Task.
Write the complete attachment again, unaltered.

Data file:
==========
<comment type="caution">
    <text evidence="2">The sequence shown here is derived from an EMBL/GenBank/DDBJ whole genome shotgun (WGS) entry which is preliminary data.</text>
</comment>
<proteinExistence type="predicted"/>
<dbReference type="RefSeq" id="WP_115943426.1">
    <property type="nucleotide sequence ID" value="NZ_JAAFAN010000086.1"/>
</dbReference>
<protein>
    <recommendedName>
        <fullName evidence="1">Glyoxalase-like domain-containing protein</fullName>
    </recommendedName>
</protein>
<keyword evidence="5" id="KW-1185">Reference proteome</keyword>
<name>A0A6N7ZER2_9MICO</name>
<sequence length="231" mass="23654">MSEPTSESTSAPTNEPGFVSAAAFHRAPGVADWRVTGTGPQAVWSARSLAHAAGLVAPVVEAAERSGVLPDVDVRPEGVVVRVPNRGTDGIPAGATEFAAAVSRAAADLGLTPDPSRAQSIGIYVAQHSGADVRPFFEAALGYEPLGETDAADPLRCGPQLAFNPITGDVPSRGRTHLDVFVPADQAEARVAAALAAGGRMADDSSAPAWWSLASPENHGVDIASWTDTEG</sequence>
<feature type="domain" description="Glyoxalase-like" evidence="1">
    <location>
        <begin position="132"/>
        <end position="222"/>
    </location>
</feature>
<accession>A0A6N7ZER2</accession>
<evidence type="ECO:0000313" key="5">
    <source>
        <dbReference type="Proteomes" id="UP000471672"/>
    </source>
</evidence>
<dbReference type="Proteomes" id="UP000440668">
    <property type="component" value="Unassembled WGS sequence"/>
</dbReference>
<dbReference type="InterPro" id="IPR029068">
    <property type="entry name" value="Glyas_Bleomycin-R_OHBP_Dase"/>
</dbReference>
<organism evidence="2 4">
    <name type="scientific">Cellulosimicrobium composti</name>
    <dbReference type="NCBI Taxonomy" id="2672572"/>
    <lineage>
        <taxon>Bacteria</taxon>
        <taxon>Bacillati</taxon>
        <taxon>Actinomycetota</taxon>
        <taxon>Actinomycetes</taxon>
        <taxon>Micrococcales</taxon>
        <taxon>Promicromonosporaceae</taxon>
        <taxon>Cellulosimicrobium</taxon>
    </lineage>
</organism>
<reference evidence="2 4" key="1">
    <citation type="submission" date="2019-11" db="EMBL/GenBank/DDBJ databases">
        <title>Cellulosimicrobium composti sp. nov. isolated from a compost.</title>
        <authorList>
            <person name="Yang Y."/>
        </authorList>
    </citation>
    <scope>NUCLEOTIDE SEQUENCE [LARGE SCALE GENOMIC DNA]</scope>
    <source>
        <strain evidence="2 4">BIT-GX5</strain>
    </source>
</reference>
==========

<comment type="caution">
    <text evidence="2">The sequence shown here is derived from an EMBL/GenBank/DDBJ whole genome shotgun (WGS) entry which is preliminary data.</text>
</comment>
<proteinExistence type="predicted"/>
<dbReference type="RefSeq" id="WP_115943426.1">
    <property type="nucleotide sequence ID" value="NZ_JAAFAN010000086.1"/>
</dbReference>
<protein>
    <recommendedName>
        <fullName evidence="1">Glyoxalase-like domain-containing protein</fullName>
    </recommendedName>
</protein>
<keyword evidence="5" id="KW-1185">Reference proteome</keyword>
<name>A0A6N7ZER2_9MICO</name>
<sequence length="231" mass="23654">MSEPTSESTSAPTNEPGFVSAAAFHRAPGVADWRVTGTGPQAVWSARSLAHAAGLVAPVVEAAERSGVLPDVDVRPEGVVVRVPNRGTDGIPAGATEFAAAVSRAAADLGLTPDPSRAQSIGIYVAQHSGADVRPFFEAALGYEPLGETDAADPLRCGPQLAFNPITGDVPSRGRTHLDVFVPADQAEARVAAALAAGGRMADDSSAPAWWSLASPENHGVDIASWTDTEG</sequence>
<feature type="domain" description="Glyoxalase-like" evidence="1">
    <location>
        <begin position="132"/>
        <end position="222"/>
    </location>
</feature>
<accession>A0A6N7ZER2</accession>
<evidence type="ECO:0000313" key="5">
    <source>
        <dbReference type="Proteomes" id="UP000471672"/>
    </source>
</evidence>
<dbReference type="Proteomes" id="UP000440668">
    <property type="component" value="Unassembled WGS sequence"/>
</dbReference>
<dbReference type="InterPro" id="IPR029068">
    <property type="entry name" value="Glyas_Bleomycin-R_OHBP_Dase"/>
</dbReference>
<organism evidence="2 4">
    <name type="scientific">Cellulosimicrobium composti</name>
    <dbReference type="NCBI Taxonomy" id="2672572"/>
    <lineage>
        <taxon>Bacteria</taxon>
        <taxon>Bacillati</taxon>
        <taxon>Actinomycetota</taxon>
        <taxon>Actinomycetes</taxon>
        <taxon>Micrococcales</taxon>
        <taxon>Promicromonosporaceae</taxon>
        <taxon>Cellulosimicrobium</taxon>
    </lineage>
</organism>
<reference evidence="2 4" key="1">
    <citation type="submission" date="2019-11" db="EMBL/GenBank/DDBJ databases">
        <title>Cellulosimicrobium composti sp. nov. isolated from a compost.</title>
        <authorList>
            <person name="Yang Y."/>
        </authorList>
    </citation>
    <scope>NUCLEOTIDE SEQUENCE [LARGE SCALE GENOMIC DNA]</scope>
    <source>
        <strain evidence="2 4">BIT-GX5</strain>
    </source>
</reference>